^ Actually, China's been developing laser dazzlers since the mid 1990s. They're not designed to blow things up per se, mainly to emit high-powered laser beams that cause permanent damage to enemy sensors and/or vision. It was mainly intended as a sneaky way of shooting down enemy helicopters by blinding the hell out of the pilot or at least scramblig his targeting system, but they have since retired it from use under the auspices of the U.N.
The Inquisitor wrote:
As far as I'm aware there are no laws governing the use of laser based weapons in warfare as the weapons do not yet truely exist in a capacity where they can be used in open warfare.
Incorrect. Land-based lasers are effectively restricted by U.N. conventions to be used ONLY in an anti-material role where there is no risk of inducing permanent blindness on enemy combatants. That is to say, any use of a laser that might cause eye damage constitutes a war crime.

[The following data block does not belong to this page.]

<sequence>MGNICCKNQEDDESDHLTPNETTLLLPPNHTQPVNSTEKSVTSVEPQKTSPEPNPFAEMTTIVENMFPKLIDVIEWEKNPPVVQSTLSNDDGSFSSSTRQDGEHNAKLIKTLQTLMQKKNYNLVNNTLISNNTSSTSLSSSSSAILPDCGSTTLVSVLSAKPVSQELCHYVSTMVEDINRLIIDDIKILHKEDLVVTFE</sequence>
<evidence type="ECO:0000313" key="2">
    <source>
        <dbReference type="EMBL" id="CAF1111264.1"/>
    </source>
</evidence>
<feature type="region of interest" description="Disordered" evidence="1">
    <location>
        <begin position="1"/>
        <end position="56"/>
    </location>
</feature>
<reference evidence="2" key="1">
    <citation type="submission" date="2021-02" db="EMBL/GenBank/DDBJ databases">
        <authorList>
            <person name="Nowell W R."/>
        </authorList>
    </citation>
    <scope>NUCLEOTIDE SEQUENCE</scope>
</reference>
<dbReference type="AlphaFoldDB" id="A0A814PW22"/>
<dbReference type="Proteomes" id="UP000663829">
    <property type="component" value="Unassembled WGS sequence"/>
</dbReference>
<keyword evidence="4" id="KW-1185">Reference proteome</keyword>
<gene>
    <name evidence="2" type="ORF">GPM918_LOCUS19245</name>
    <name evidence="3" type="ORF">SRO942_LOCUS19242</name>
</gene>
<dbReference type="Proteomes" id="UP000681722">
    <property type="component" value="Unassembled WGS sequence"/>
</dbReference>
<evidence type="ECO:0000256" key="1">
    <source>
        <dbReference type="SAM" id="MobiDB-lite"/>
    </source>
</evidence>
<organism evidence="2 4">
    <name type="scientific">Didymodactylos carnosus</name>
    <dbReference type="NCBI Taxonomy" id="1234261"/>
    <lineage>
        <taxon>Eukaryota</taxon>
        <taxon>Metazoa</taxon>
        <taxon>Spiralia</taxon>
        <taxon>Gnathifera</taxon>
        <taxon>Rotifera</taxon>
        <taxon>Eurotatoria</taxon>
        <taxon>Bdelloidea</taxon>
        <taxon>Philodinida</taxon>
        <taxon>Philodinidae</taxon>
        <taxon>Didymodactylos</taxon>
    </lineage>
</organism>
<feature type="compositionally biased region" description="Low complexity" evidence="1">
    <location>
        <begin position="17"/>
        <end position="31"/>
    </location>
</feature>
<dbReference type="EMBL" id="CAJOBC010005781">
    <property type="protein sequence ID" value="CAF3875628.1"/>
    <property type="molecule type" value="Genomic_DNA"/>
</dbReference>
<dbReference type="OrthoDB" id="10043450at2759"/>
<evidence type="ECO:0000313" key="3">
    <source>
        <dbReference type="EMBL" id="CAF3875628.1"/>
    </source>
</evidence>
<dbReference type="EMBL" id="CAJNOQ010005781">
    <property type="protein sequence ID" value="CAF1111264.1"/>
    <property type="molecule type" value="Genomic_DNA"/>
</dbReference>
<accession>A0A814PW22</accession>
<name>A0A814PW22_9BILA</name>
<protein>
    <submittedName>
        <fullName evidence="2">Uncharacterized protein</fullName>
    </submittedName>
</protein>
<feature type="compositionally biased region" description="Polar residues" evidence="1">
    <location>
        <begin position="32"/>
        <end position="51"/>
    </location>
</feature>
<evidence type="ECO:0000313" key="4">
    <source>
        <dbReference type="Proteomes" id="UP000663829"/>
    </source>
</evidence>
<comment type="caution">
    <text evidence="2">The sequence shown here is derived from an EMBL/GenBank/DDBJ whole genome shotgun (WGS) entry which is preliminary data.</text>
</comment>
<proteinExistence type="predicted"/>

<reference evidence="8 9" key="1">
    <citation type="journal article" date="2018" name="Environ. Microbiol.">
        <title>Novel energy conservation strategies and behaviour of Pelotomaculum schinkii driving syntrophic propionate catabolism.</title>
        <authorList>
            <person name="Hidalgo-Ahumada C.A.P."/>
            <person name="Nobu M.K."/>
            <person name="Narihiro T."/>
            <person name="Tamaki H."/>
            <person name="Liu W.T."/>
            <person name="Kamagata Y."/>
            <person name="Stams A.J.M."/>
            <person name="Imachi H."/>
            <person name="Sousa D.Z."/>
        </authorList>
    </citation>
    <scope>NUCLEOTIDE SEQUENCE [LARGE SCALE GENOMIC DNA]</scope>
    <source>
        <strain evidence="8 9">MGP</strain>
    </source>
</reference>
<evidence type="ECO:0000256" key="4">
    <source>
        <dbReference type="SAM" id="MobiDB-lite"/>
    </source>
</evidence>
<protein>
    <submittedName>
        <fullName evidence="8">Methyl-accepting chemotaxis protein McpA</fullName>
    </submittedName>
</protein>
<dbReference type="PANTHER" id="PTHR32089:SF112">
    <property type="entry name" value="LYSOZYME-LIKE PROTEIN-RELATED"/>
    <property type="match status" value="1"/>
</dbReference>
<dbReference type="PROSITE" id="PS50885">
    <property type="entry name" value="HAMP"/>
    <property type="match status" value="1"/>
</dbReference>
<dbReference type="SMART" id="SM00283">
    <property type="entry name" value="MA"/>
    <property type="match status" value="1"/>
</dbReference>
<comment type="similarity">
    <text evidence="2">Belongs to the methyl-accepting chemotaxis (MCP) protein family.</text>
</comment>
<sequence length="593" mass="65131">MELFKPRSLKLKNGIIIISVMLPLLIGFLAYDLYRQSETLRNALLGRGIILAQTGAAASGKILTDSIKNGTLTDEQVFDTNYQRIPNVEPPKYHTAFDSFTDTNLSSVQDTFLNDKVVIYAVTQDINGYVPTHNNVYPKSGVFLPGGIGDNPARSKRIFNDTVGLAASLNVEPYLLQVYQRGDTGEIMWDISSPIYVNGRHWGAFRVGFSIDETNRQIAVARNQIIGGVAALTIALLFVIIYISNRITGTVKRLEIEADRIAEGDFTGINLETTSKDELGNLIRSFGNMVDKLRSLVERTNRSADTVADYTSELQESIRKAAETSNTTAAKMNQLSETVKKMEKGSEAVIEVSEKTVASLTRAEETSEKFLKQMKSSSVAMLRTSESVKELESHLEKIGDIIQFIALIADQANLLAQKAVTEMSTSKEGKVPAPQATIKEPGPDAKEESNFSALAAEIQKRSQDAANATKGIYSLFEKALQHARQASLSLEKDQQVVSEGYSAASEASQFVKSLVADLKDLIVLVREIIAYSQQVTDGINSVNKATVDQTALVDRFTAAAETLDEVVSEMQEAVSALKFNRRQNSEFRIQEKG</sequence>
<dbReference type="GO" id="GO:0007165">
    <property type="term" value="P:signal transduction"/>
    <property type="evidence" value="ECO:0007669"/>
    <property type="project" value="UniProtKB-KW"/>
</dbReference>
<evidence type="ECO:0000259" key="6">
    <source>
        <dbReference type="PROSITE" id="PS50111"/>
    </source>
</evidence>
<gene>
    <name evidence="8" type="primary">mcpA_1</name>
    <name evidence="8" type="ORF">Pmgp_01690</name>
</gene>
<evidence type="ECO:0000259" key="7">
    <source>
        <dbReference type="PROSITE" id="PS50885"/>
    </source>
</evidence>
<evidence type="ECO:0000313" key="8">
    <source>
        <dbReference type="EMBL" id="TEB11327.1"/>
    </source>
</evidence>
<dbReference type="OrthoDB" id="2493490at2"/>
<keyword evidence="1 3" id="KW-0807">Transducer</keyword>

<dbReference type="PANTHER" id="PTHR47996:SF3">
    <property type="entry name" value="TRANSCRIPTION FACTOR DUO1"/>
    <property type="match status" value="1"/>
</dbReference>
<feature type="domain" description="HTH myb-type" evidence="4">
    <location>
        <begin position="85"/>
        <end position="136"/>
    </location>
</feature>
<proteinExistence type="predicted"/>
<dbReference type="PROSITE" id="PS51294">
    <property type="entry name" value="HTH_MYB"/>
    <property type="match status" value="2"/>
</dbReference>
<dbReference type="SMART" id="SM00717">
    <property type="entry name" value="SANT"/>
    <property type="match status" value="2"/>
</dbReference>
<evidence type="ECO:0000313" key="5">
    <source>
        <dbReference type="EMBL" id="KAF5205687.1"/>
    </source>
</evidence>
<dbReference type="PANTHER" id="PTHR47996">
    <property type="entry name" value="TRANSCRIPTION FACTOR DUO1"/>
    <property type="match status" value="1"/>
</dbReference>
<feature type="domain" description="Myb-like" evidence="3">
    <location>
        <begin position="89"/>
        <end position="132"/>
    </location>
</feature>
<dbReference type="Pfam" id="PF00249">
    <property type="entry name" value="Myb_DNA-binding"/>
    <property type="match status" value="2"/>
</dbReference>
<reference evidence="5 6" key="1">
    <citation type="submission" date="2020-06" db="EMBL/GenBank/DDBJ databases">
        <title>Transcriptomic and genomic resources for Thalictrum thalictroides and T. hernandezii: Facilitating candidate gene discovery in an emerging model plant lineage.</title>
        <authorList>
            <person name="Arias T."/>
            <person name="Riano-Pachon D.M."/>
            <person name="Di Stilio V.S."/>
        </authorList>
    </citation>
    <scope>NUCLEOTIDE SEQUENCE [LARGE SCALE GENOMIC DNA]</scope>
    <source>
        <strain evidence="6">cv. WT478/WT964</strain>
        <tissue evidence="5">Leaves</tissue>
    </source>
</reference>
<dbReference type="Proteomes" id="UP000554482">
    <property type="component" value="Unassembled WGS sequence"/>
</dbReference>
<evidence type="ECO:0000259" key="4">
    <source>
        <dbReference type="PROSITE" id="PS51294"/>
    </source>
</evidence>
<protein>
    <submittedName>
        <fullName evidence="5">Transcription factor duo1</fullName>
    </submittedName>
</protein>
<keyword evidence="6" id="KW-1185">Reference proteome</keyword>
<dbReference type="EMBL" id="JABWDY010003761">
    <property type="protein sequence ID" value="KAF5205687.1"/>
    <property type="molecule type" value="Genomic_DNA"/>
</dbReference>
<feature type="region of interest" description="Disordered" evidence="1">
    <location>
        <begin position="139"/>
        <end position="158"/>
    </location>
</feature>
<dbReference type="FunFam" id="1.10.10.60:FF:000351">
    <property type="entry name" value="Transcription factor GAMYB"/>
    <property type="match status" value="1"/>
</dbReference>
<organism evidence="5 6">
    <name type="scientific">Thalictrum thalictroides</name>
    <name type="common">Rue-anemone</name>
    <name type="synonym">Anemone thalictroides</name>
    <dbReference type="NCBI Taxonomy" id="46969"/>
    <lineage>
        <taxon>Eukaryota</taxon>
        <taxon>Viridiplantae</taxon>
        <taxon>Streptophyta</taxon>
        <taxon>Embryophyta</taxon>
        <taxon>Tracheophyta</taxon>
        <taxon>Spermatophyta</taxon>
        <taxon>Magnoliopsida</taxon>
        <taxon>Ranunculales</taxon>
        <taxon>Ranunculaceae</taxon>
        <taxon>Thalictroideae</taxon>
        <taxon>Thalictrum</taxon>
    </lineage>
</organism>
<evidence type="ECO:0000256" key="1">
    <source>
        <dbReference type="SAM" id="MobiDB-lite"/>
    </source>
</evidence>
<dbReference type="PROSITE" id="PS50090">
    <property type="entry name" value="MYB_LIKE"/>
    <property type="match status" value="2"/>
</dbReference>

On some level this is a little silly, because a man caught in a laser weapon powerful enough to be lethal probably isn't going to live long enough to worry about his eyesight. On the other hand, a laser that ISN'T powerful enough to kill him can still permanently blind him, and that sort of weapon would be cheaper to develop and easier to deploy anyway. So the convention is, it doesn't matter if the laser weapon also burns a grown man to a cinder in three seconds flat, if it can cause blindness, it's illegal to use against human targets.
This, by the way, is part of the problem with the Airborne Laser. It has to be powerful enough to shoot down ICBMs because there is no other target it can legally engage (other than maybe UAVs) without committing a war crime. As it stands, it would ALREADY be a fairly effective close air support weapon, using that laser to burn down entire columns of enemy troops, armored vehicles, bunkers, etc... but ask the Pentagon why that functionality isn't included in the design, they'll usually just change the subject.